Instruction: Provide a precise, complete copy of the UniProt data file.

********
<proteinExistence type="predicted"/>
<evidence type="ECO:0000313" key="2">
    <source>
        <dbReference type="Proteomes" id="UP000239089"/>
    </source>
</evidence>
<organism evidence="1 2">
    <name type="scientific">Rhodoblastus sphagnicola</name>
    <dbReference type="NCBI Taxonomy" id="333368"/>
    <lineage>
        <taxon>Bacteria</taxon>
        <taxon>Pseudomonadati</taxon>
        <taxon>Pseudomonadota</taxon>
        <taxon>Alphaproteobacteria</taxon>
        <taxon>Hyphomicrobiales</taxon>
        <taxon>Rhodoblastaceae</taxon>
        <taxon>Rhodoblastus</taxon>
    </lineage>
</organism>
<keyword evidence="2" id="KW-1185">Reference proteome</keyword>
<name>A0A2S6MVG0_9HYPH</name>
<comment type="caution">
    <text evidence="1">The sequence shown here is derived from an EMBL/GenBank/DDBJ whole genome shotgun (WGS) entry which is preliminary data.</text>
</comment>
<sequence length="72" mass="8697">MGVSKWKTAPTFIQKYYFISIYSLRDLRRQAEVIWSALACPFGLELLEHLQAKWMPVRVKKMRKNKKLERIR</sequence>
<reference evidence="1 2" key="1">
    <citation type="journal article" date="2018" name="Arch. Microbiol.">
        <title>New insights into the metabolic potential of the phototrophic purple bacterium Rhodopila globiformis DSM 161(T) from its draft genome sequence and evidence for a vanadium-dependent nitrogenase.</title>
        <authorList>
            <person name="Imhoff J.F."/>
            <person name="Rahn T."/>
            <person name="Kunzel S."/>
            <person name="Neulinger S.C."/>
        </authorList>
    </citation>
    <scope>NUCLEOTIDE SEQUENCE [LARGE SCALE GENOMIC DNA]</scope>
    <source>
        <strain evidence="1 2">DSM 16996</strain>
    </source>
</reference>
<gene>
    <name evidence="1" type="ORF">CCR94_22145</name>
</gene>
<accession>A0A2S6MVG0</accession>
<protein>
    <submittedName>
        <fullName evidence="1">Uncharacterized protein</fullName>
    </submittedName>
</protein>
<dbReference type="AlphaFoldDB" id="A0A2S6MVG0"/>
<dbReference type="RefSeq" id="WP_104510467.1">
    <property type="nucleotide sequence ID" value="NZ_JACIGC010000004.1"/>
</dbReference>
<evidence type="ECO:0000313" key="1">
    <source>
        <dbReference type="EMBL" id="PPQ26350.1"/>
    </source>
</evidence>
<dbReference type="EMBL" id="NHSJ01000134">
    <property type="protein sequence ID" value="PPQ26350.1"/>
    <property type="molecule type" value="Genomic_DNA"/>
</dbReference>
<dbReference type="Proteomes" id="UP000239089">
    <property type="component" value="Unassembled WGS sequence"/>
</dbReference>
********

<proteinExistence type="predicted"/>
<evidence type="ECO:0000313" key="2">
    <source>
        <dbReference type="Proteomes" id="UP000239089"/>
    </source>
</evidence>
<organism evidence="1 2">
    <name type="scientific">Rhodoblastus sphagnicola</name>
    <dbReference type="NCBI Taxonomy" id="333368"/>
    <lineage>
        <taxon>Bacteria</taxon>
        <taxon>Pseudomonadati</taxon>
        <taxon>Pseudomonadota</taxon>
        <taxon>Alphaproteobacteria</taxon>
        <taxon>Hyphomicrobiales</taxon>
        <taxon>Rhodoblastaceae</taxon>
        <taxon>Rhodoblastus</taxon>
    </lineage>
</organism>
<keyword evidence="2" id="KW-1185">Reference proteome</keyword>
<name>A0A2S6MVG0_9HYPH</name>
<comment type="caution">
    <text evidence="1">The sequence shown here is derived from an EMBL/GenBank/DDBJ whole genome shotgun (WGS) entry which is preliminary data.</text>
</comment>
<sequence length="72" mass="8697">MGVSKWKTAPTFIQKYYFISIYSLRDLRRQAEVIWSALACPFGLELLEHLQAKWMPVRVKKMRKNKKLERIR</sequence>
<reference evidence="1 2" key="1">
    <citation type="journal article" date="2018" name="Arch. Microbiol.">
        <title>New insights into the metabolic potential of the phototrophic purple bacterium Rhodopila globiformis DSM 161(T) from its draft genome sequence and evidence for a vanadium-dependent nitrogenase.</title>
        <authorList>
            <person name="Imhoff J.F."/>
            <person name="Rahn T."/>
            <person name="Kunzel S."/>
            <person name="Neulinger S.C."/>
        </authorList>
    </citation>
    <scope>NUCLEOTIDE SEQUENCE [LARGE SCALE GENOMIC DNA]</scope>
    <source>
        <strain evidence="1 2">DSM 16996</strain>
    </source>
</reference>
<gene>
    <name evidence="1" type="ORF">CCR94_22145</name>
</gene>
<accession>A0A2S6MVG0</accession>
<protein>
    <submittedName>
        <fullName evidence="1">Uncharacterized protein</fullName>
    </submittedName>
</protein>
<dbReference type="AlphaFoldDB" id="A0A2S6MVG0"/>
<dbReference type="RefSeq" id="WP_104510467.1">
    <property type="nucleotide sequence ID" value="NZ_JACIGC010000004.1"/>
</dbReference>
<evidence type="ECO:0000313" key="1">
    <source>
        <dbReference type="EMBL" id="PPQ26350.1"/>
    </source>
</evidence>
<dbReference type="EMBL" id="NHSJ01000134">
    <property type="protein sequence ID" value="PPQ26350.1"/>
    <property type="molecule type" value="Genomic_DNA"/>
</dbReference>
<dbReference type="Proteomes" id="UP000239089">
    <property type="component" value="Unassembled WGS sequence"/>
</dbReference>